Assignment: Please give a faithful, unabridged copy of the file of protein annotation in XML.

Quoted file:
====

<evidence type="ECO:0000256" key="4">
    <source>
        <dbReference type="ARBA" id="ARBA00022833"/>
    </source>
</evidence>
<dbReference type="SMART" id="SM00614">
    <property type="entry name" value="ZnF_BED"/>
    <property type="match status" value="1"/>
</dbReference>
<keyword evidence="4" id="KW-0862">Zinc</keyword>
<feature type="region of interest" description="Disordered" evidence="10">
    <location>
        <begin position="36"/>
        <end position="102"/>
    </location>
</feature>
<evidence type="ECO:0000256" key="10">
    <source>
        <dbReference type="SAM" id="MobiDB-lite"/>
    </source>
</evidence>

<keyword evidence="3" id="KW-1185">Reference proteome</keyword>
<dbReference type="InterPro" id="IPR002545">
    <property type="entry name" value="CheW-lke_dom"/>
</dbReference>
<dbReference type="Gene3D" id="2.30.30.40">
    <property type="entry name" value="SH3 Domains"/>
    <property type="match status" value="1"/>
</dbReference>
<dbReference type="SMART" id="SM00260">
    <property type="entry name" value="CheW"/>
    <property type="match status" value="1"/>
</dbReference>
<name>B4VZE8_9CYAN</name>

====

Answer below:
<evidence type="ECO:0000256" key="4">
    <source>
        <dbReference type="ARBA" id="ARBA00022833"/>
    </source>
</evidence>
<dbReference type="SMART" id="SM00614">
    <property type="entry name" value="ZnF_BED"/>
    <property type="match status" value="1"/>
</dbReference>
<keyword evidence="4" id="KW-0862">Zinc</keyword>
<feature type="region of interest" description="Disordered" evidence="10">
    <location>
        <begin position="36"/>
        <end position="102"/>
    </location>
</feature>
<evidence type="ECO:0000256" key="10">
    <source>
        <dbReference type="SAM" id="MobiDB-lite"/>
    </source>
</evidence>

<keyword evidence="3" id="KW-1185">Reference proteome</keyword>
<dbReference type="InterPro" id="IPR002545">
    <property type="entry name" value="CheW-lke_dom"/>
</dbReference>
<dbReference type="Gene3D" id="2.30.30.40">
    <property type="entry name" value="SH3 Domains"/>
    <property type="match status" value="1"/>
</dbReference>
<dbReference type="SMART" id="SM00260">
    <property type="entry name" value="CheW"/>
    <property type="match status" value="1"/>
</dbReference>
<name>B4VZE8_9CYAN</name>